In the era of the internet and social media, with generations who’ve grown up with Google searches and online ads, brands can’t get away with using stock photos and standardised messages. Marketing today is synonymous with personalisation, but what does this really mean?
Marketers know that global marketing campaigns need to be adapted so that every customer can feel that the brand is addressing them and speaking their own language, but how can we create personalised content on a global scale? Should we just translate one message into hundreds of languages and leave it at that?
The short answer is no. Translation is not enough. Instead, localisation – defined as the adaptation of content to a specific market – is the process that should lie at the core of every global marketing campaign if the content is to be diverse enough to include different values, lifestyles and ethnicities. However, this is often not the case.
Localisation and global marketing go hand in hand
Many global marketing campaigns ignore the localisation process and concentrate on translation instead, which is often postponed and deemed unimportant. In general, this is not the “official” stance, as nobody will openly admit that such a crucial part of the campaign is being disregarded, but actions speak for themselves. Linguists get rushed and budgets are tight. Often translation feels like an afterthought: it’s brought into the equation at a later stage, often right before a campaign is launched.
The reason for this is that translation is perceived as a mere transfer of words from one language into the other, as if culture had nothing to do with the process. The term “localisation” is used, then, to highlight the broader context that needs to be considered if a campaign can be expected to deliver the desired engagement and sales results.
Localisation and translation take culture into account. There can be no localisation without intercultural competency, because culture frames our perception of reality, so any content must cater to individuals as cultural beings. By prioritising localisation from the get-go, the targets of global marketing campaigns become easier to achieve.
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Advantages of localisation as a global marketing aid
- Localisation can expand your brand reach and awareness, as well as offer a SEO boost.
- Localised marketing strategies help brands overcome market entry challenges, such as customer loyalty and economies of scale.
- Localisation fosters personal connections with users and consumers because it helps humanise your brand.
- It also produces higher levels of engagement with existing customers.
- Localisation shows respect for local cultures and values, as it acknowledges them and tries to adapt rather than impose the content.
- Localisation can make marketing investments more cost-effective and increase your potential for sales.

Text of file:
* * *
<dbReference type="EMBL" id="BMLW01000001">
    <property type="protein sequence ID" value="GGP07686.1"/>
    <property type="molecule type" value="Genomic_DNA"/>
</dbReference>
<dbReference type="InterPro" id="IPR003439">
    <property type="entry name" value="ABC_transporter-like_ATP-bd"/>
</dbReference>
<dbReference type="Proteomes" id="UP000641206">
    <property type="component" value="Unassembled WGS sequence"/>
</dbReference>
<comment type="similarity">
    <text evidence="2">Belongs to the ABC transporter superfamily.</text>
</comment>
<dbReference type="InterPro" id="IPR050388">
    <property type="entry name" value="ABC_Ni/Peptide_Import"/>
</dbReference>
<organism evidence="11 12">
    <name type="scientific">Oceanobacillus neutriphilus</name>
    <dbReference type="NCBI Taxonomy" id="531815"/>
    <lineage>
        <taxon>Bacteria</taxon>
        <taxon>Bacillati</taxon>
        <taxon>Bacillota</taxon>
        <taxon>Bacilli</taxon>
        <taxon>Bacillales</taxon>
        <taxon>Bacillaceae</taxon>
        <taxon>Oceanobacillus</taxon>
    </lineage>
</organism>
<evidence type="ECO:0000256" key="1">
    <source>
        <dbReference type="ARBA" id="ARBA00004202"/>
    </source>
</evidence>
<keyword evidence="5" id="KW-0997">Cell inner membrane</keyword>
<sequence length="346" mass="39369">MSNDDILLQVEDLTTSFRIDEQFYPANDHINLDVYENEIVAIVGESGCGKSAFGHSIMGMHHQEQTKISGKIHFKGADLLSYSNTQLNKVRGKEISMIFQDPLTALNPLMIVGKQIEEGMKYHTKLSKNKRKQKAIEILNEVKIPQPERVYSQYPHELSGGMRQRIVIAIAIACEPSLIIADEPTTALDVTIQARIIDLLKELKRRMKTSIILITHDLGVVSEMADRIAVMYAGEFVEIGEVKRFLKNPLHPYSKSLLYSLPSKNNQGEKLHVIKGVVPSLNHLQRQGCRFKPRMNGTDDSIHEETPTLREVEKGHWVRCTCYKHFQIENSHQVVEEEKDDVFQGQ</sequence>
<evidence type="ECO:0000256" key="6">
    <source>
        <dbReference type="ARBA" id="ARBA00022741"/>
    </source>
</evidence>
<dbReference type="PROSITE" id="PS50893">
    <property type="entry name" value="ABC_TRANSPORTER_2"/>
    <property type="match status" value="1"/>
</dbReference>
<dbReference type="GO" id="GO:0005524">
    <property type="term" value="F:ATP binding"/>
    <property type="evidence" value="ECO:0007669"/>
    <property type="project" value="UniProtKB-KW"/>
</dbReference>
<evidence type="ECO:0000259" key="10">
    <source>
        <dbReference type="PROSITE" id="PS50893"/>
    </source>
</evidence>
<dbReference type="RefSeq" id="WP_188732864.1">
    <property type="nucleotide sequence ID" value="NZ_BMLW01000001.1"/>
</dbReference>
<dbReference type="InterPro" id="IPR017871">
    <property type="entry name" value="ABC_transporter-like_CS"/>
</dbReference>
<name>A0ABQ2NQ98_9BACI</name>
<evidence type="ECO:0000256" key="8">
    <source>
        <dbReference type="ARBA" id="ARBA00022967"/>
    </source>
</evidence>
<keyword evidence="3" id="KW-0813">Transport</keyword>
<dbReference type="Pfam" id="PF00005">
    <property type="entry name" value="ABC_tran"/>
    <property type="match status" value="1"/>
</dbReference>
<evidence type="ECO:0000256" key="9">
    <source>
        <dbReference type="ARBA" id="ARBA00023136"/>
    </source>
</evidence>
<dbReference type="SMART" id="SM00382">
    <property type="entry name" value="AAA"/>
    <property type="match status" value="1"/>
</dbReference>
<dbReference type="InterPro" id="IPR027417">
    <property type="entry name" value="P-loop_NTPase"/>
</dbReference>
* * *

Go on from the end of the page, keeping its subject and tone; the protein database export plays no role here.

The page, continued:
- Ultimately, localised content helps cut down customer support costs by offering adequate material that individuals can understand.
If you do it right, localisation can certainly become an organic growth strategy. If you don’t, it can become an unforgivable cost. So what are the localisation options that can help global marketing campaigns benefit from this process?
Localisation options for global marketers
To find a localisation strategy that best fits your goals and expectations, you first need to assess the level of impact of your different content pieces. Is it high-impact content, such as a slogan, or is it less important content such as reviews for an online platform? Understanding that different types of content may require different strategies can save you time and help your language service provider allocate efforts properly.
We’ve talked about personalisation, so we know how crucial it is. Sometimes, the best way to ensure that this content can truly match a particular target audience is to create region- or country-specific campaigns in order to convey messages that are culturally and contextually appropriate.
Literal translations must be avoided at all costs, as they can cause misunderstandings and lead to considerable loss of meaning. Content should be transcreated instead, taking tone and style into account, having consideration for the design, the surrounding images and the broader context. After all, we are cultural beings, remember?
Full human translation
This is what you might call the traditional approach to content localisation. A human translator takes a text in one language and translates it into another, taking into account colloquial expressions and idioms so the text reads like it was written in the target language. However, this doesn’t take into account cultural references and norms, and the meaning of images and symbols.
Machine translation post-editing
Some content such as slang and idiomatic language cannot be subject to machine translation because of how culturally specific and ultimately human it is. However, when localising low-impact content, machine translation can be used in conjunction with human post-editing for a good and affordable option.
There is more to SEO than simply translating keywords! Keyword localisation acknowledges the fact that the keywords that are popular in one region can be completely different in another. SEO needs to be tailored to each particular market.